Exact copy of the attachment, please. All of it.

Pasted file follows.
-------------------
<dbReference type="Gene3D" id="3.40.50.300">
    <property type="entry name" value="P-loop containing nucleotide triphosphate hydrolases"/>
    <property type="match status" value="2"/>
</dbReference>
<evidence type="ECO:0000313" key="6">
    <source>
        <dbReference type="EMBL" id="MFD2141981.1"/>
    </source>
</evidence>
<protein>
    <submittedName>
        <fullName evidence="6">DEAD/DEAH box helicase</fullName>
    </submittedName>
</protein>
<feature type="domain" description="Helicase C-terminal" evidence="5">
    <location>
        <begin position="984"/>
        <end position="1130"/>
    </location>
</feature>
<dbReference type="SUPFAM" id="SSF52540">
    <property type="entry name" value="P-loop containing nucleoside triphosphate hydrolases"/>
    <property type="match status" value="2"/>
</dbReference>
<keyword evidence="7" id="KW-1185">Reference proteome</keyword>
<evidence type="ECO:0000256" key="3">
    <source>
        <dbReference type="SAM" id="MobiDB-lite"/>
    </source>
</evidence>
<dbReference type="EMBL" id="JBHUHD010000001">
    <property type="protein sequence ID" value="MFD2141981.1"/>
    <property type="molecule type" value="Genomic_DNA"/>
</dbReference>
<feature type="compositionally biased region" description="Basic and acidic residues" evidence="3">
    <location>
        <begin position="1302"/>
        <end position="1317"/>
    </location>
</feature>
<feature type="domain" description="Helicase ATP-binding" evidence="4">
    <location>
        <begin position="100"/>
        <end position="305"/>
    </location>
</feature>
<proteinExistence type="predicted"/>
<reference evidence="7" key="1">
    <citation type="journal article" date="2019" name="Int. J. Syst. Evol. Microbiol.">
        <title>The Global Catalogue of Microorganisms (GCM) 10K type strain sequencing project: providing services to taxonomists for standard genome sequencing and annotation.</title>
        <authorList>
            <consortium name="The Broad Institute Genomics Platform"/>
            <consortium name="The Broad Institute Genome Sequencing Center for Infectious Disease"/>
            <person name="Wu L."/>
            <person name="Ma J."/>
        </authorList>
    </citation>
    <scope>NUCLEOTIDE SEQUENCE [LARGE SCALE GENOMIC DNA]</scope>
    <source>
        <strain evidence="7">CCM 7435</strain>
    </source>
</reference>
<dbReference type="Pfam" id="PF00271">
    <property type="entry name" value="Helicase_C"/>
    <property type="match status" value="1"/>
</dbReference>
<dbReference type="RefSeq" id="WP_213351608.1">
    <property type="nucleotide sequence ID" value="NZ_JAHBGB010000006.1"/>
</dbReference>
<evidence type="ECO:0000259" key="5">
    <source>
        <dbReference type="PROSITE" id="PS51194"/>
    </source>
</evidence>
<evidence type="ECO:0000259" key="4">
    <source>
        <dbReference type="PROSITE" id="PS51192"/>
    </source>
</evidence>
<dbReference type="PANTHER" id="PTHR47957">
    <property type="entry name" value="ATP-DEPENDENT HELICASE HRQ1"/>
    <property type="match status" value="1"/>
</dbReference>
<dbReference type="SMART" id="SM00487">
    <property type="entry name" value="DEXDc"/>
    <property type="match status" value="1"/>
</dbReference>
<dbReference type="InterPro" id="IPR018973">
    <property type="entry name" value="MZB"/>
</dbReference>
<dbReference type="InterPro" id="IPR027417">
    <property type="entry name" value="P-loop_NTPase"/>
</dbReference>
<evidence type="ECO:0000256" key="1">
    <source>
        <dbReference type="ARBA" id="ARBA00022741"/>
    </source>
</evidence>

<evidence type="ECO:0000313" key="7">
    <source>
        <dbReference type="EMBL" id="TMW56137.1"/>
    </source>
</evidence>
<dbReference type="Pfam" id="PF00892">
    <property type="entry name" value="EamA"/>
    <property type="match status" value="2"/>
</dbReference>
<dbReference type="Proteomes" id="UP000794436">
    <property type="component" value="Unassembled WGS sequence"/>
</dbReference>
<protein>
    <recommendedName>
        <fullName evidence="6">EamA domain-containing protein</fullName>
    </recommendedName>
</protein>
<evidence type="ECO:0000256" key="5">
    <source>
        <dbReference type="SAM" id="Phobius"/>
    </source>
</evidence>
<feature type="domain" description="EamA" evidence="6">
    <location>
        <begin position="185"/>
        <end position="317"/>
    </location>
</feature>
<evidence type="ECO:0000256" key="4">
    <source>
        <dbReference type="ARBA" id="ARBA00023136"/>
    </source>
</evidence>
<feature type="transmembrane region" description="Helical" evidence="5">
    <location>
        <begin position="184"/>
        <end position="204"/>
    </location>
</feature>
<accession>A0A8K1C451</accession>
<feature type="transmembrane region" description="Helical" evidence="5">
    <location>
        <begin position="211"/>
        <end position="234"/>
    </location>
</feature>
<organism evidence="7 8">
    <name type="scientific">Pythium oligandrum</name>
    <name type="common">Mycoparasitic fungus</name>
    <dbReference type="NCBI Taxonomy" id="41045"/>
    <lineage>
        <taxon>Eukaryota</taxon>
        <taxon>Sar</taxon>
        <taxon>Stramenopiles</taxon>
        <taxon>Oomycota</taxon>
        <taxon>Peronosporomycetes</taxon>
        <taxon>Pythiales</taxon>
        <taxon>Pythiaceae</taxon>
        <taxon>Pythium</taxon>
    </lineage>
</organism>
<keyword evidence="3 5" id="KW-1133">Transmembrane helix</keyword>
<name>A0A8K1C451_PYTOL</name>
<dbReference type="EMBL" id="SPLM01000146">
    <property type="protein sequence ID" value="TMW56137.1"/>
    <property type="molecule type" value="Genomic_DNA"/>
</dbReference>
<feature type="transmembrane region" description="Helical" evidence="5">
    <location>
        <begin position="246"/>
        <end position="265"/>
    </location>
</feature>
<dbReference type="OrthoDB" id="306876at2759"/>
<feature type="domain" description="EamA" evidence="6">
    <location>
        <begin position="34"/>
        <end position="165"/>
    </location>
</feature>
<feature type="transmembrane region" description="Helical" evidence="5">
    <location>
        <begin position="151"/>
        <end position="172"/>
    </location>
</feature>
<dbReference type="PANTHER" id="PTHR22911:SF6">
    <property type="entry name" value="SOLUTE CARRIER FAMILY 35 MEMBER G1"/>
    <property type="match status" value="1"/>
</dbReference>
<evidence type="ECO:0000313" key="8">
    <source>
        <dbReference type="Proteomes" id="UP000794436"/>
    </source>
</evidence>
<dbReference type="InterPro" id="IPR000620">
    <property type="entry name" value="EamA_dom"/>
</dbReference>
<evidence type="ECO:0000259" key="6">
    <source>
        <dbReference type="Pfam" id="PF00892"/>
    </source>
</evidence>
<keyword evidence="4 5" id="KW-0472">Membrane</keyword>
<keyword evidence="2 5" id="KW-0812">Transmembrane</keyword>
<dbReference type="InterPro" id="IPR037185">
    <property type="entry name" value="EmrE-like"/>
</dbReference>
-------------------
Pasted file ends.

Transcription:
<dbReference type="Gene3D" id="3.40.50.300">
    <property type="entry name" value="P-loop containing nucleotide triphosphate hydrolases"/>
    <property type="match status" value="2"/>
</dbReference>
<evidence type="ECO:0000313" key="6">
    <source>
        <dbReference type="EMBL" id="MFD2141981.1"/>
    </source>
</evidence>
<protein>
    <submittedName>
        <fullName evidence="6">DEAD/DEAH box helicase</fullName>
    </submittedName>
</protein>
<feature type="domain" description="Helicase C-terminal" evidence="5">
    <location>
        <begin position="984"/>
        <end position="1130"/>
    </location>
</feature>
<dbReference type="SUPFAM" id="SSF52540">
    <property type="entry name" value="P-loop containing nucleoside triphosphate hydrolases"/>
    <property type="match status" value="2"/>
</dbReference>
<keyword evidence="7" id="KW-1185">Reference proteome</keyword>
<evidence type="ECO:0000256" key="3">
    <source>
        <dbReference type="SAM" id="MobiDB-lite"/>
    </source>
</evidence>
<dbReference type="EMBL" id="JBHUHD010000001">
    <property type="protein sequence ID" value="MFD2141981.1"/>
    <property type="molecule type" value="Genomic_DNA"/>
</dbReference>
<feature type="compositionally biased region" description="Basic and acidic residues" evidence="3">
    <location>
        <begin position="1302"/>
        <end position="1317"/>
    </location>
</feature>
<feature type="domain" description="Helicase ATP-binding" evidence="4">
    <location>
        <begin position="100"/>
        <end position="305"/>
    </location>
</feature>
<proteinExistence type="predicted"/>
<reference evidence="7" key="1">
    <citation type="journal article" date="2019" name="Int. J. Syst. Evol. Microbiol.">
        <title>The Global Catalogue of Microorganisms (GCM) 10K type strain sequencing project: providing services to taxonomists for standard genome sequencing and annotation.</title>
        <authorList>
            <consortium name="The Broad Institute Genomics Platform"/>
            <consortium name="The Broad Institute Genome Sequencing Center for Infectious Disease"/>
            <person name="Wu L."/>
            <person name="Ma J."/>
        </authorList>
    </citation>
    <scope>NUCLEOTIDE SEQUENCE [LARGE SCALE GENOMIC DNA]</scope>
    <source>
        <strain evidence="7">CCM 7435</strain>
    </source>
</reference>
<dbReference type="Pfam" id="PF00271">
    <property type="entry name" value="Helicase_C"/>
    <property type="match status" value="1"/>
</dbReference>
<dbReference type="RefSeq" id="WP_213351608.1">
    <property type="nucleotide sequence ID" value="NZ_JAHBGB010000006.1"/>
</dbReference>
<evidence type="ECO:0000259" key="5">
    <source>
        <dbReference type="PROSITE" id="PS51194"/>
    </source>
</evidence>
<evidence type="ECO:0000259" key="4">
    <source>
        <dbReference type="PROSITE" id="PS51192"/>
    </source>
</evidence>
<dbReference type="PANTHER" id="PTHR47957">
    <property type="entry name" value="ATP-DEPENDENT HELICASE HRQ1"/>
    <property type="match status" value="1"/>
</dbReference>
<dbReference type="SMART" id="SM00487">
    <property type="entry name" value="DEXDc"/>
    <property type="match status" value="1"/>
</dbReference>
<dbReference type="InterPro" id="IPR018973">
    <property type="entry name" value="MZB"/>
</dbReference>
<dbReference type="InterPro" id="IPR027417">
    <property type="entry name" value="P-loop_NTPase"/>
</dbReference>
<evidence type="ECO:0000256" key="1">
    <source>
        <dbReference type="ARBA" id="ARBA00022741"/>
    </source>
</evidence>

<evidence type="ECO:0000313" key="7">
    <source>
        <dbReference type="EMBL" id="TMW56137.1"/>
    </source>
</evidence>
<dbReference type="Pfam" id="PF00892">
    <property type="entry name" value="EamA"/>
    <property type="match status" value="2"/>
</dbReference>
<dbReference type="Proteomes" id="UP000794436">
    <property type="component" value="Unassembled WGS sequence"/>
</dbReference>
<protein>
    <recommendedName>
        <fullName evidence="6">EamA domain-containing protein</fullName>
    </recommendedName>
</protein>
<evidence type="ECO:0000256" key="5">
    <source>
        <dbReference type="SAM" id="Phobius"/>
    </source>
</evidence>
<feature type="domain" description="EamA" evidence="6">
    <location>
        <begin position="185"/>
        <end position="317"/>
    </location>
</feature>
<evidence type="ECO:0000256" key="4">
    <source>
        <dbReference type="ARBA" id="ARBA00023136"/>
    </source>
</evidence>
<feature type="transmembrane region" description="Helical" evidence="5">
    <location>
        <begin position="184"/>
        <end position="204"/>
    </location>
</feature>
<accession>A0A8K1C451</accession>
<feature type="transmembrane region" description="Helical" evidence="5">
    <location>
        <begin position="211"/>
        <end position="234"/>
    </location>
</feature>
<organism evidence="7 8">
    <name type="scientific">Pythium oligandrum</name>
    <name type="common">Mycoparasitic fungus</name>
    <dbReference type="NCBI Taxonomy" id="41045"/>
    <lineage>
        <taxon>Eukaryota</taxon>
        <taxon>Sar</taxon>
        <taxon>Stramenopiles</taxon>
        <taxon>Oomycota</taxon>
        <taxon>Peronosporomycetes</taxon>
        <taxon>Pythiales</taxon>
        <taxon>Pythiaceae</taxon>
        <taxon>Pythium</taxon>
    </lineage>
</organism>
<keyword evidence="3 5" id="KW-1133">Transmembrane helix</keyword>
<name>A0A8K1C451_PYTOL</name>
<dbReference type="EMBL" id="SPLM01000146">
    <property type="protein sequence ID" value="TMW56137.1"/>
    <property type="molecule type" value="Genomic_DNA"/>
</dbReference>
<feature type="transmembrane region" description="Helical" evidence="5">
    <location>
        <begin position="246"/>
        <end position="265"/>
    </location>
</feature>
<dbReference type="OrthoDB" id="306876at2759"/>
<feature type="domain" description="EamA" evidence="6">
    <location>
        <begin position="34"/>
        <end position="165"/>
    </location>
</feature>
<feature type="transmembrane region" description="Helical" evidence="5">
    <location>
        <begin position="151"/>
        <end position="172"/>
    </location>
</feature>
<dbReference type="PANTHER" id="PTHR22911:SF6">
    <property type="entry name" value="SOLUTE CARRIER FAMILY 35 MEMBER G1"/>
    <property type="match status" value="1"/>
</dbReference>
<evidence type="ECO:0000313" key="8">
    <source>
        <dbReference type="Proteomes" id="UP000794436"/>
    </source>
</evidence>
<dbReference type="InterPro" id="IPR000620">
    <property type="entry name" value="EamA_dom"/>
</dbReference>
<evidence type="ECO:0000259" key="6">
    <source>
        <dbReference type="Pfam" id="PF00892"/>
    </source>
</evidence>
<keyword evidence="4 5" id="KW-0472">Membrane</keyword>
<keyword evidence="2 5" id="KW-0812">Transmembrane</keyword>
<dbReference type="InterPro" id="IPR037185">
    <property type="entry name" value="EmrE-like"/>
</dbReference>